Well, I got to know Hillery when we worked together on a Men’s Retreat at my church and we’ve been through a lot together. I admire his faith, his outlook, his joy, and his love for others. 

Several months ago, Hillery’s mom—Caddie—was diagnosed with cancer. And so, I got to journey with Hillery on another adventure. This one was not chosen—but rather thrust upon him. When he’d visit his mom, I’d ask how it went. One thing he said after each visit is that he really loved his mother’s simple faith in Jesus. “She’s not afraid,” he’d say, “She knows she’s going to be with Jesus…”

At the end of July, Caddie went home to be with the one she loved—Jesus.


The Coloring

Like background, a photographer also must be aware of color in each picture. For example a red rose will stand out against a dark background, increasing the beauty and presence of the rose itself—almost transforming the setting from somber to beautiful.


Last Saturday, I attended the memorial service for Caddie. When I spoke to him the night before, he told me that he was wearing a Hawaiian shirt, shorts, and sandals—and he encouraged me to do the same. He also asked if I could get there early and help him by passing out Hawaiian leis before the service. 

I wasn’t thrown by Hillery’s request because—well—I know Hillery. See, as Christians we see death not as the end—but as the beginning. Jesus said this in John 11: 

“I am the resurrection and the life. He who believes in me will live, even though he dies; and whoever lives and believes in me will never die.” (John 11:25-26)

This is an incredible promise from God. This is an incredible claim by Jesus. This is an incredible hope for believers. And that’s why we should celebrate when someone who loves Jesus gets to be with him—gets to see him face to face and be in the place he has prepared for them. 

But it’s hard to celebrate when we lose someone we love. We say the words of God’s truth, but our hearts hurt. Black clothes of mourning match our mood. Serious attire for serious circumstances.

Into this, Hillery added color. Red, green, orange, pink, purple, blue. A rainbow of Hawaiian leis. Every person in the service got one. And I had the privilege of being one of the people handing them out. 

And I want to tell you how interesting the handing out process was. People arriving for a memorial service suddenly receive a colorful lei from people in Hawaiian shirts and shorts. You may be thinking that this was strange or odd or inappropriate, but it was not. I know, I was there… It was perfect. I decided this when I heard a woman say to her husband, “Oh, Caddie would have loved this!” as she smiled and put the pink lei around her neck.

Bright color in a somber setting can change the entire picture.


The Picture 

As important as background and coloring are to a photograph, neither should detract from the subject presented. Instead, they serve the subject to make it clear and vibrant—to enhance the subject and make it real to the observer.


I found myself thinking about this theme of celebration and reflecting on the leis we were handing out. In Hawaii they have a word—aloha. It means goodbye… and hello. It’s an appropriate word when a follower of Jesus passes from this world to the next.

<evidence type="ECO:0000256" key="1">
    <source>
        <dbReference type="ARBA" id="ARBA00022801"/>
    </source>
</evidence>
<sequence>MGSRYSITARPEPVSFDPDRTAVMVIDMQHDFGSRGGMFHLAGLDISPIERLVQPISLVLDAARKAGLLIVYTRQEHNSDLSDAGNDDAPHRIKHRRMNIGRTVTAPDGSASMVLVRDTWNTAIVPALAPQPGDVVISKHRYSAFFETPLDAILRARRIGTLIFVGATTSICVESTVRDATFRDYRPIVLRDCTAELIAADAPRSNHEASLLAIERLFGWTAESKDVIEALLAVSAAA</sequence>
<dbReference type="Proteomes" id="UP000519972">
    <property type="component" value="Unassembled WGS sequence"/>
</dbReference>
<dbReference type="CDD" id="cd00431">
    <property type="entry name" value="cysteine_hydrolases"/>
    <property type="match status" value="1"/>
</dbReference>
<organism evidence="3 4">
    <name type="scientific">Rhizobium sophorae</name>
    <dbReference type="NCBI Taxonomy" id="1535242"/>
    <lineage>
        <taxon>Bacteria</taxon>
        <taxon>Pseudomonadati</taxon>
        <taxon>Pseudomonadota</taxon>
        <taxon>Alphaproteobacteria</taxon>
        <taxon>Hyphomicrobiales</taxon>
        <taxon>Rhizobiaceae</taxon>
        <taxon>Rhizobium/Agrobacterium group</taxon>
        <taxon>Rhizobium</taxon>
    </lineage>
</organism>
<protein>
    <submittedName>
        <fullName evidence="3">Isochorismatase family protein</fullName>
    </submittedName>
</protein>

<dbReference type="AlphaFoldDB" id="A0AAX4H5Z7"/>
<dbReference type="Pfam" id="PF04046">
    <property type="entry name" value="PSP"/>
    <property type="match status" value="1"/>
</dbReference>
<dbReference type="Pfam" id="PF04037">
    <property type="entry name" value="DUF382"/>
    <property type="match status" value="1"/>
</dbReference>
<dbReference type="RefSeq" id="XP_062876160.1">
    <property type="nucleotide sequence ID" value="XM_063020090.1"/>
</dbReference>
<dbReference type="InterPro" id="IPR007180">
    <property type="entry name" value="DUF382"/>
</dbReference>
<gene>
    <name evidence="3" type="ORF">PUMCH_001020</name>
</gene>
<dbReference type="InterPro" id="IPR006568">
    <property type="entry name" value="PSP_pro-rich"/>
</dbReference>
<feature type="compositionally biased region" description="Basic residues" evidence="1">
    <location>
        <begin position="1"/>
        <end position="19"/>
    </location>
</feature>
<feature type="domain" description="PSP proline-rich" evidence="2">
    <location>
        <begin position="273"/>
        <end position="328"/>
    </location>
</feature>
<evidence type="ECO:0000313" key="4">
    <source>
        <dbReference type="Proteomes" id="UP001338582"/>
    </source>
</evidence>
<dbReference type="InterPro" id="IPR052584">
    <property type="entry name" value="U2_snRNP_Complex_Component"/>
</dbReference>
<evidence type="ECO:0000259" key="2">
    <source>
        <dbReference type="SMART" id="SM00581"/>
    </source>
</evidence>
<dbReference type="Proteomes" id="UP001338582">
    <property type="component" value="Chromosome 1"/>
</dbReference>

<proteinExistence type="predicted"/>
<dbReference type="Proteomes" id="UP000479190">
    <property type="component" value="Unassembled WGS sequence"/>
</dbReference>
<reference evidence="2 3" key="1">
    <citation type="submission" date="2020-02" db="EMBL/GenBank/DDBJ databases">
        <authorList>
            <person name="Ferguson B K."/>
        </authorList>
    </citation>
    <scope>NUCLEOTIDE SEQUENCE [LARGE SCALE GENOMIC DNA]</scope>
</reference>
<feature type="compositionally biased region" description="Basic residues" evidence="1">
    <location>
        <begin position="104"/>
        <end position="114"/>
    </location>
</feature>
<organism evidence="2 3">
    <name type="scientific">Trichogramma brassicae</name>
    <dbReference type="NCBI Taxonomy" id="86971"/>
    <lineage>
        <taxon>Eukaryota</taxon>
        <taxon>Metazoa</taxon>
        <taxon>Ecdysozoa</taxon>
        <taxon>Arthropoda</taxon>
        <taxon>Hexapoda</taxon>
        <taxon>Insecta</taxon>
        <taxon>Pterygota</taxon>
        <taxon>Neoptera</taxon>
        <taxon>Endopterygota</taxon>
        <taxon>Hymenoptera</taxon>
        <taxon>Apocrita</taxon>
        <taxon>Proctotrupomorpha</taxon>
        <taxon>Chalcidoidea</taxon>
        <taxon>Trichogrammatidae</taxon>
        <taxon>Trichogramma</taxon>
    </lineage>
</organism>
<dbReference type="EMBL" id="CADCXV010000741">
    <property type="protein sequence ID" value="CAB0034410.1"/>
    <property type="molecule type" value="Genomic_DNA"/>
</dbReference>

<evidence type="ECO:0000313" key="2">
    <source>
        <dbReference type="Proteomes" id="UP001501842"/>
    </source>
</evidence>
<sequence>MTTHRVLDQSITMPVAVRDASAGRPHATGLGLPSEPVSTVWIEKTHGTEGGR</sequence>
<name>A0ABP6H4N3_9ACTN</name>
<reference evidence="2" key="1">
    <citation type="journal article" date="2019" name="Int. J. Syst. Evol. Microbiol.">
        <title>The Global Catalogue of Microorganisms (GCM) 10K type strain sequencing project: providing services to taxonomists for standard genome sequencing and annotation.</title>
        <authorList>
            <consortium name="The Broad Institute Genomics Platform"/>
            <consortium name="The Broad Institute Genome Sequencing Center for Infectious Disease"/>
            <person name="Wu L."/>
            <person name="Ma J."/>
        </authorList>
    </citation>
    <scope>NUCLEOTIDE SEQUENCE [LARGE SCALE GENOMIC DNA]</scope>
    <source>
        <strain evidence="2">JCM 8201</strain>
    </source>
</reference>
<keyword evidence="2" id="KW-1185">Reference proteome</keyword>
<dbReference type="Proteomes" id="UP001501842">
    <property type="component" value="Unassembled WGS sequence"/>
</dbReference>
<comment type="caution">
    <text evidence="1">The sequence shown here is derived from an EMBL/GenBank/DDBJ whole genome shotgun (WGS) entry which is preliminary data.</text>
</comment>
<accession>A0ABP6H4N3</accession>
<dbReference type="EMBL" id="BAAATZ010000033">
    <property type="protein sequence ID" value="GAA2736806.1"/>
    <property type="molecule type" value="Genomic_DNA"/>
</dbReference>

There is a sadness in goodbye, yet a joy in hello. And both are real. Both are intense. And it is in this paradox that we said goodbye to Caddie and Caddie said hello to Jesus. 

And that’s the big picture right there: Jesus. That’s what Caddie wanted the service to be about. That’s what Hillery wanted the lei to remind us. Because of Jesus, we were saying aloha—goodbye and hello.

And I know this. One day I will get to meet Caddie and I will get to say aloha. And Hillery and I will get to see what a real adventure is like!


What about Oz? 

So what does this have to do with being brave? What does this mean about courage? 

I believe that Hillery and Caddie and everyone else involved in the memorial service learned what true courage and bravery is all about because they experienced these things—things my friend Scott Gore put together with this acrostic: 


BELIEVE the Truth

Death is not the end—Jesus promises eternal life for those who believe.

REJECT all Lies

Refuse to buy into the notion that this life is all there is—that everything about “heaven” isn’t true.

ACT in spite of Fear

We can trust God and move through this dark time with hope—even though we are afraid and sad and broken.


There is a place prepared for us. It is our true home. Jesus is there and it is for all of God’s children. This world is broken, but everything will be made new again— no more tears, no more pain, no more sorrow.

EXPECT it to Happen

Caddie is with Jesus because of what he has done for her. I will be with Jesus because of what he has done for me. We will be together with Jesus again because of what he has done for us. In the face of death, we can be brave because Jesus has defeated death. It no longer can hold us. He has won the victory.



I think that’s worth celebrating. So grab a lei and join the party.